In My Garden...
GARDENING IN TEXAS IS A CHALLENGE!
What may seem like a tiny garden that could be tamed in hours has become a major project.
In New Jersey, I loved to garden. I would spend all day outside digging new flower beds, planting, dividing plants, building stone walls from the rocks that would protrude through the earth and transplanting the native ferns and jack-in-the pulpits that would grow wild on the property that was filled with cedar trees and wild dogwood. Our cats, dogs and children played in and around the brook. I did not hear cars or neighbors but only the birds chirping and the breeze rustling the leaves. It was peaceful and it brought me great happiness. And was there anything nicer than sitting on our screened deck in the evening and hearing the rain and feeling a cool breeze?
And I loved the wildlife that visited my gardens... the birds, deer, bunnies, squirrels, possums, pheasants, my neighbor's guinea hens and peacocks, the bats and the skunk that I did my best to avoid.
My perennial garden was filled with plants from friends' gardens and I shared mine as well. The backbone of my garden were plants from a couple I had met when on vacation in Vermont and Mrs. Smith sent home bits and pieces of her garden divided in little baggies with names attached. And my favorite plant of all was the plumbago with fuzzy speckled leaves and the most delightful blue flowers and the plant formed huge round clumps. Back then, I spent many happy hours in my greenhouse starting seedlings and tending my tropical plants.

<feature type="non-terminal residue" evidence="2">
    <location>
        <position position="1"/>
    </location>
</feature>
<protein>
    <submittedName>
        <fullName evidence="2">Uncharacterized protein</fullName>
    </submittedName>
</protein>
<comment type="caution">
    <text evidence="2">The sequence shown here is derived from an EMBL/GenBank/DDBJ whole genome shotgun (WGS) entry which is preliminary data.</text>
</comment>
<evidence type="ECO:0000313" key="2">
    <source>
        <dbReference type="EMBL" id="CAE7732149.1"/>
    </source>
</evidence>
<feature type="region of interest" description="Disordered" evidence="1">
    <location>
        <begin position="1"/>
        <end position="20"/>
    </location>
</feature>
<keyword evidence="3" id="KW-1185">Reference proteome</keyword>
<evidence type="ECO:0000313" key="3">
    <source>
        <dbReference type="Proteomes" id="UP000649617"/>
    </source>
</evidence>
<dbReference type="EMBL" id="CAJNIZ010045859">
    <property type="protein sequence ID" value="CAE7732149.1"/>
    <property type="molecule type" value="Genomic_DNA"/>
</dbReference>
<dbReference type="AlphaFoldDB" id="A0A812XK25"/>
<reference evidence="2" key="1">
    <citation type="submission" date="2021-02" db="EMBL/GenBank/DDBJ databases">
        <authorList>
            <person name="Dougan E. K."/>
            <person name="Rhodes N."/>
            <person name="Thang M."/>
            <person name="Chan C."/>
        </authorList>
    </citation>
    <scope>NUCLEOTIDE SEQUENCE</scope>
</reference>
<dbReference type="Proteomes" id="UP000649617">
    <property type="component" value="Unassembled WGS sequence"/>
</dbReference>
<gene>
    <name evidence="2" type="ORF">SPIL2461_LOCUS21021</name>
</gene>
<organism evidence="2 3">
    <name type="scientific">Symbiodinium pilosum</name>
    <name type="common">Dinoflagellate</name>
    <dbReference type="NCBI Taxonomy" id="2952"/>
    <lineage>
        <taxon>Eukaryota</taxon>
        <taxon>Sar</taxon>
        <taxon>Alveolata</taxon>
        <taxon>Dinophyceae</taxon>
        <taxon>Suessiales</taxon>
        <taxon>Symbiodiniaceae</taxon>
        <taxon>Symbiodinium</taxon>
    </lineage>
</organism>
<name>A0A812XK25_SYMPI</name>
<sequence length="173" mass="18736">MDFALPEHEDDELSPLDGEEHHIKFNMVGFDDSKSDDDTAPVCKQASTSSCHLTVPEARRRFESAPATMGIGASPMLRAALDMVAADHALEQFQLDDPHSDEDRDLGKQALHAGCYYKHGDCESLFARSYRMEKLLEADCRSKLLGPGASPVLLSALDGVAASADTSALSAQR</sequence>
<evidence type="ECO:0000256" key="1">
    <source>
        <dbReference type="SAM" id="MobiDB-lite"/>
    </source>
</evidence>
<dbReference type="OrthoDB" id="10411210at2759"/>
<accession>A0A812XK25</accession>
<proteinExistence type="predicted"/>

I now live in Texas. This is my 26th year in Texas and you would think I would have adapted but I still long for beautiful Hunterdon County where I lived all my life.
In Texas I have the black gumbo clay soil to contend with. If it dries, it almost takes a pick ax to get through it. Forget about soft dirt sifting through your fingers... this is more like clods of concrete. We spend a small fortune just trying to put additives in the soil to loosen it enough to let roots push through in an attempt to live and survive.
And then there is the unrelenting heat of summer. The best times of the year are the months of April, May and October, but come June... the heat bears down, there is little rain and the temperatures soar into the triple digits, and all those beautiful plants that I planted in the spring begin to wither and die. Why has it taken me so long to learn to plant the tough native plants that seem to survive in spite of the challenges of Mother Nature? Back east, life revolved around the seasons but here, not so much.
The drought has forced us into water conservation as our lakes are drying up and now we can only water twice a month. Our trees have grown tall and tower over the house and provide shade, which is a good thing, but the roots suck the moisture out of the soil; therefore, much of my gardening is done in pots.
An hour of gardening is about all I can do at one time as the sweat trickles down my face, my back starts to ache and I get progressively more lightheaded. This is not fun! So each day, I do just a little more.
The deck on the back of the house needs to be replaced but that will wait until another year; thus, it has become what I like to call my "shabby chic" deck. It is too hot to sit outside now and the mosquitos will eat you alive but come October, I will sit on the deck and remember my garden in New Jersey as it was preparing to go to sleep for the winter.
My small backyard garden is enclosed by a privacy fence. By the gate, next to the driveway, I grow herbs. The Mexican workers come once a week to mow. Three of them jump out of the truck with mower, weed wacker and a blower and within 10 minutes, they are done and then head to their next job. They are efficient and hard workers and I appreciate the work they do.
So... I go to the Dallas Arboretum to enjoy the beautiful flowers. I make it a point to thank the gardeners for making "my garden" so beautiful, with no work required on my part!
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